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Opening date confirmed for National Railway Museum’s Wonderlab: The Bramall Gallery

The National Railway Museum’s largest ever family-focused visitor experience named Wonderlab: The Bramall Gallery is set to open on Saturday 22 July in time for the summer holidays.

The first tickets are now available via the museum website and, to celebrate, residents of York can upgrade their day ticket to an annual visitor pass for no extra charge*.

The museum is also moving to permanent seven-day opening for the first time since the COVID-19 pandemic—reflecting a significant return in visitor numbers at one of the region’s busiest attractions.

Over the two-week Easter holiday, the National Railway Museum received more than 52,000 visitors—boosted by the visit of Flying Scotsman—achieving more footfall than in the same period in 2019, prior to the pandemic. 

To coincide with the tickets going on sale, new artist’s impressions and a video flythrough have been released to provide a glimpse inside the gallery.

Built inside the 1,500m2 former locomotive workshop building next to Great Hall, Wonderlab: The Bramall Gallery is equivalent in size to an Olympic swimming pool. Designed by De Matos Ryan, the space will feature 18 interactive exhibits with an engineering, science and railway theme that have been sensitively installed around several original workshop features.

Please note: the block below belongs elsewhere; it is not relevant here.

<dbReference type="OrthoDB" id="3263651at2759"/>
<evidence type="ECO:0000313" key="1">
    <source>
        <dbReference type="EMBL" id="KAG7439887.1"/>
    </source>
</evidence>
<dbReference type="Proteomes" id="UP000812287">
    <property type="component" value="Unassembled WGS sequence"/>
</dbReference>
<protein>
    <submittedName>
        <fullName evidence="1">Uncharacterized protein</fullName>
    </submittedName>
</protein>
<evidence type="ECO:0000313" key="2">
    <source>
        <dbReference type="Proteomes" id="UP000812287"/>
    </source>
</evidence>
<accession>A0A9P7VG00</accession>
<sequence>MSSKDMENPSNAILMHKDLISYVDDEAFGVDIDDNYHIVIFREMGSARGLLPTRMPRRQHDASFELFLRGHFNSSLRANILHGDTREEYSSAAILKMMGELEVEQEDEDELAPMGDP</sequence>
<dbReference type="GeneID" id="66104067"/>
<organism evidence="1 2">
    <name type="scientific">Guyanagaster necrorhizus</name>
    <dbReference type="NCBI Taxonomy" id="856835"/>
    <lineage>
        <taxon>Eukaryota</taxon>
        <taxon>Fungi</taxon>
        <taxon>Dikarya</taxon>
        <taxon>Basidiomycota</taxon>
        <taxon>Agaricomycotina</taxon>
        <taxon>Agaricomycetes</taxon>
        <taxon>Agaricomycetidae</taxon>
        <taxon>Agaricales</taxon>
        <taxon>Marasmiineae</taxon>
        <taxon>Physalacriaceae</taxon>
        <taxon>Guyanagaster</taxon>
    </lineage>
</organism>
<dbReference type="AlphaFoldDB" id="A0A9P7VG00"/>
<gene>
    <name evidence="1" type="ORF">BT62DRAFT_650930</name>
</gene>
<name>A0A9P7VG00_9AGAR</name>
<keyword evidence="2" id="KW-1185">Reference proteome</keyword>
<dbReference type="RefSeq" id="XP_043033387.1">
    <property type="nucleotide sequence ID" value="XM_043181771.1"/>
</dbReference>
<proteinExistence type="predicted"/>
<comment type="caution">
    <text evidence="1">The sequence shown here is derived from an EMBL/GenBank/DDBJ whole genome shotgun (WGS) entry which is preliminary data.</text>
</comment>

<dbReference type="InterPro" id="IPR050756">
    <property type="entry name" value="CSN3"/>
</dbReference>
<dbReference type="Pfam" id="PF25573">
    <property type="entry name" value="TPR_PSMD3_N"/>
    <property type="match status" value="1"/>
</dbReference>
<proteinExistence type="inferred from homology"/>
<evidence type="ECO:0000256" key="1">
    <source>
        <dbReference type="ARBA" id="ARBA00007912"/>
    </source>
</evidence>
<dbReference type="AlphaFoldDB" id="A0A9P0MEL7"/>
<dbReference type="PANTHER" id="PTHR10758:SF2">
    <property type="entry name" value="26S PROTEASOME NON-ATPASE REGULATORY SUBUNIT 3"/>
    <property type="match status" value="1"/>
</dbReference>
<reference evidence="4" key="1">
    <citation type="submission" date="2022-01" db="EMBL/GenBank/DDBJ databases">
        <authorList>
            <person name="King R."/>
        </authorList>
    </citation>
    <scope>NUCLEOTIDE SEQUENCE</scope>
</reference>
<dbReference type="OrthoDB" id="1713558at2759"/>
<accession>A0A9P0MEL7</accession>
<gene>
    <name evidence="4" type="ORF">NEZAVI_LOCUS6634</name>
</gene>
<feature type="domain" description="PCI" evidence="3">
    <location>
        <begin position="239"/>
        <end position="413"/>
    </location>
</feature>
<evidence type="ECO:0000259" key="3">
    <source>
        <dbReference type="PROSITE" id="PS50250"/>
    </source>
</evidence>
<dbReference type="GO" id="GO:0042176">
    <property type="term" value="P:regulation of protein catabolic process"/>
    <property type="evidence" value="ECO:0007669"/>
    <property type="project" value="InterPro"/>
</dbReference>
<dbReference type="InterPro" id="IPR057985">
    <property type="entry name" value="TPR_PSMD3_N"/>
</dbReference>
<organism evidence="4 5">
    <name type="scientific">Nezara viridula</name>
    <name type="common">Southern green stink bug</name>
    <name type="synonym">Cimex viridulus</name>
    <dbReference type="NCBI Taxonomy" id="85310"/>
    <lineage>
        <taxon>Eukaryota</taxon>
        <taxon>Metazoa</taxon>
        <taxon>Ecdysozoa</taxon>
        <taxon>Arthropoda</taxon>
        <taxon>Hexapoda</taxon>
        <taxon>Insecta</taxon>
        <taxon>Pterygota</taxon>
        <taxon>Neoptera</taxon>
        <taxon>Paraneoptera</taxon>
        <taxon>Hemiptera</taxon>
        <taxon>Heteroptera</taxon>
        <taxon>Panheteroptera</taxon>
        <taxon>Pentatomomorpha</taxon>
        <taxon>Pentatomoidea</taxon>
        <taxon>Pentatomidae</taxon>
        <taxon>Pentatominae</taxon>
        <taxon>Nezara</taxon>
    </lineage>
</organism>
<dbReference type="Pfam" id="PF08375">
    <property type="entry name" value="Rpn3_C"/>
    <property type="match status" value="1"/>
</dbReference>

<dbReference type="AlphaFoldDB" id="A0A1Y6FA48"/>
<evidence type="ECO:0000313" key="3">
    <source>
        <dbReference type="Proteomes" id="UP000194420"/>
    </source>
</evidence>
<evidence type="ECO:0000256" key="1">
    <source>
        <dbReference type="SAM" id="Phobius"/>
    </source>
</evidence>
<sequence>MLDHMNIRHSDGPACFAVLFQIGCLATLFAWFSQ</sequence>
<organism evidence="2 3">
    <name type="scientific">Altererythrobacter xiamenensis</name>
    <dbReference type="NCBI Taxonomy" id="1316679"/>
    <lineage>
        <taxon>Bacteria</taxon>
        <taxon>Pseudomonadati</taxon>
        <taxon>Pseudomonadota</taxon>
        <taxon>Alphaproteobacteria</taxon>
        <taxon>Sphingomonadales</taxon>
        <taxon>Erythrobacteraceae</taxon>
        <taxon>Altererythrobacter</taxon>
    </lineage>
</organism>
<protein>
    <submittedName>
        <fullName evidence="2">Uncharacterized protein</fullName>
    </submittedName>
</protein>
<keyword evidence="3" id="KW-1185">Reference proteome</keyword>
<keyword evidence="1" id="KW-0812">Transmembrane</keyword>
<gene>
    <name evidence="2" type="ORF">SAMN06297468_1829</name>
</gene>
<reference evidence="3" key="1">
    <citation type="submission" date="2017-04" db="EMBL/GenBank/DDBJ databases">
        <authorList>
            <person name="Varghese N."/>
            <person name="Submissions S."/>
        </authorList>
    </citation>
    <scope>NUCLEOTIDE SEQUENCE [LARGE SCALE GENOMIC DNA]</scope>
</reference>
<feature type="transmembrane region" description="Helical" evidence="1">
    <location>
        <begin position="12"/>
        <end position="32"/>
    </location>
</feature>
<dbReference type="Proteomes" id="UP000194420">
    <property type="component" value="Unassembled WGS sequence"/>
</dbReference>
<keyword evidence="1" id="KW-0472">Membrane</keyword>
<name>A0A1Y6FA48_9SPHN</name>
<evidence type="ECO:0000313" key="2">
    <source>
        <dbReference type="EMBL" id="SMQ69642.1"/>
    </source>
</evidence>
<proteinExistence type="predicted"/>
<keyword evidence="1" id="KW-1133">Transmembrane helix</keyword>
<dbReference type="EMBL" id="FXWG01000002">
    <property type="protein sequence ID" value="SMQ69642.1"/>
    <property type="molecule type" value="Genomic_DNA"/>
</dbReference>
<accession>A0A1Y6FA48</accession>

Main contractors Elmwood Projects spent the past 12 months constructing the gallery onsite and specialist exhibit developers, including Unusual Projects based in Elvington, are now finishing the last of the installations in time for the opening weekend.

Rose Mockford, Lead Interactive Gallery Curator at the National Railway Museum, said: “Wonderlab will celebrate the inventiveness and wonder of engineering, science and the railways and it will enable thousands of young visitors to take the first steps on their journeys of creativity, experimentation and finding solutions to the challenges of the future.”

Judith McNicol, Director of the National Railway Museum, said: “We are expecting Wonderlab to be very popular, especially over the summer holidays and after more than five years in development, I can’t wait to open the doors and welcome our first visitors.” 

The exhibits focus on different elements of the railways and engineering and encourage people to think like engineers and develop skills as they design, build and test to produce different outcomes.